When the pressures of school and friends and sports become overwhelming, many adolescents have nowhere to turn. Family life is increasingly fragmented by divorce and workplace demands. The simple rituals that once provided structure and support are disappearing. More and more, the kids feel they're going it alone.
The drive-through line at McDonald's on Main Street in Glastonbury is so long on this December evening that it snakes out of the parking lot and into the road. A stream of glaring headlights pierces the darkness.
Inside, under the bright fluorescent lights, children on their way from indoor soccer camp to basketball or karate lessons flit about as they wait for their food and impatient moms and dads tap their feet in line.
The waiting time for chicken nuggets and fries is now running half an hour.
It's dinnertime in America.
If there is anything that tells the story of the American family over the past 20 years, it's the disappearance of dinnertime, a time when families used to set aside the demands of the moment to share their stories about the ups and downs of the day. It wasn't always calm, and - depending on who was cooking - it wasn't always good. But it was always there.
In an otherwise tumultuous world, dinner is an oasis of order, a simple ritual to count on from one day to the next. But there often isn't time for dinner anymore, or much else, as families find themselves too pressured, too distracted or too busy to carve out time for each other.
"How have we, as a country, become so alienated from each other?" asked Paula Armbruster, director of the outpatient unit at the Yale Child Study Center in New Haven.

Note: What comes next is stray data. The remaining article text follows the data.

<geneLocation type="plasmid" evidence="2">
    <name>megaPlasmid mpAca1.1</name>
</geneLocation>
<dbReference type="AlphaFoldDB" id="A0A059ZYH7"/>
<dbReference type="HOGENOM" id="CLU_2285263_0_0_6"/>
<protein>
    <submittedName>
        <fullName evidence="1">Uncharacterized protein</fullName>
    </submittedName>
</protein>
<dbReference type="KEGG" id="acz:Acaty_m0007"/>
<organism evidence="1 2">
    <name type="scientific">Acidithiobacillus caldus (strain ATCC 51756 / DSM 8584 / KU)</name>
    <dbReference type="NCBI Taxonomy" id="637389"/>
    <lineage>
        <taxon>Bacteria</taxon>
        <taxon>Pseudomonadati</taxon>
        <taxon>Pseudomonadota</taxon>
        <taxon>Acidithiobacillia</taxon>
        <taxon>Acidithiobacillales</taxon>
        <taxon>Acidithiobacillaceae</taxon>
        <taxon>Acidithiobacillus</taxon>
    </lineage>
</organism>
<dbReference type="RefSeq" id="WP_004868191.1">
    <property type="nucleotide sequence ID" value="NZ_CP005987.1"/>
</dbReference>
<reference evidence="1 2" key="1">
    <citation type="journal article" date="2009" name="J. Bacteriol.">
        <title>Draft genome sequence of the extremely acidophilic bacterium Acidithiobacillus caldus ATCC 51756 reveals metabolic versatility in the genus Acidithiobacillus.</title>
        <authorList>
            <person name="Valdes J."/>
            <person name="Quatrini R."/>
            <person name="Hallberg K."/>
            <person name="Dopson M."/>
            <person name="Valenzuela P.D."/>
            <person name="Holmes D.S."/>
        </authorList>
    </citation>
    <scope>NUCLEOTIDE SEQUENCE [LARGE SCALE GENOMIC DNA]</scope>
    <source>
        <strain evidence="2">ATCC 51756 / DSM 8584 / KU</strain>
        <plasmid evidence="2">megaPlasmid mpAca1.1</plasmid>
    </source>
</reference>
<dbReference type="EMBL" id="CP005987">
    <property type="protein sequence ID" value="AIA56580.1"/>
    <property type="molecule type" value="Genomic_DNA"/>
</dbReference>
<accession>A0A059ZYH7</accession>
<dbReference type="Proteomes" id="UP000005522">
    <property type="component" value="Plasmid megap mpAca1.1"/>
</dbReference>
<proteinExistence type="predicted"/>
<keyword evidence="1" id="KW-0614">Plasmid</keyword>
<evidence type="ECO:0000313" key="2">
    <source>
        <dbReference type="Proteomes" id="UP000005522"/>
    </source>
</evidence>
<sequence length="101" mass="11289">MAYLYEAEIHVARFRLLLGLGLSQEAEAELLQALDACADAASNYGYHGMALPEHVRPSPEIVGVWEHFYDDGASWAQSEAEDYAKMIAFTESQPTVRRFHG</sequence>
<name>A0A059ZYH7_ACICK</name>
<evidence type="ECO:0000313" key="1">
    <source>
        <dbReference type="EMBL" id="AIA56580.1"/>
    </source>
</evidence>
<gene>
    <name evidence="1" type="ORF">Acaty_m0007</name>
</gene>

This isn't simple nostalgia for those good old "Leave It to Beaver" days. While the absence of order can spark anxiety and fear in a child, simple rituals reinforce a sense of belonging. Many families are so busy there is no time to even notice problems that may be simmering inside.
And children today are under pressure on so many different fronts - from unrelenting expectations of perfection to the harsh judgment of their peers - that they often have a profound need for shelter from the storm - shelter that can be hard to find.
"Parents just being there offers kids a lot of reassurance about how to navigate these difficult waters," said Elizabeth McCauley, who heads the department of child and adolescent psychiatry at Children's Hospital in Seattle. "There's a lot of time when no one's available."
Tracy Mott is a therapist at Hartford's Institute of Living, and without an M.D. she can't write prescriptions for Prozac or any of the other drugs commonly used to treat adolescents on her unit.
She can, however, prescribe dinner - and often does. Mott routinely directs families who are preparing to take their children home to sit down and eat together several nights each week.
"They have to communicate, and they're sitting down as a family," Mott said. "That's when people have their roles. The dad sits at the end of the table: `I'm the dad, I'm the mom and you're the child.' It gives them a sense of family."
The patients Mott treats often have problems sparked by divorce, neglect or other family issues that can strike at a child's sense of security. When she asks them if there is anyone at home they can confide in, the answer is often "no."
"There's almost this emptiness," Mott said. "There's no one there. It's really sad."
Parents are too busy at work. Kids are too busy racing from soccer to piano. There's a business trip, a PTA meeting; something comes up. Divorce has reshaped the typical American family, tearing parents even further away from their children.
The results are clear: Children trying to cope with increased pressure and stress on so many fronts no longer have a safe harbor to turn to for support, comfort and stability. At a time when children need parents around, families are finding it harder than ever to connect.
"What does a household look like in which you have one parent who presumably has to work, or two parents who are working full-time? What that looks like is a stressed-out household in which the parents don't have the time or energy to create a family environment," said Joseph Woolston, director of inpatient child psychiatry at Yale-New Haven Hospital.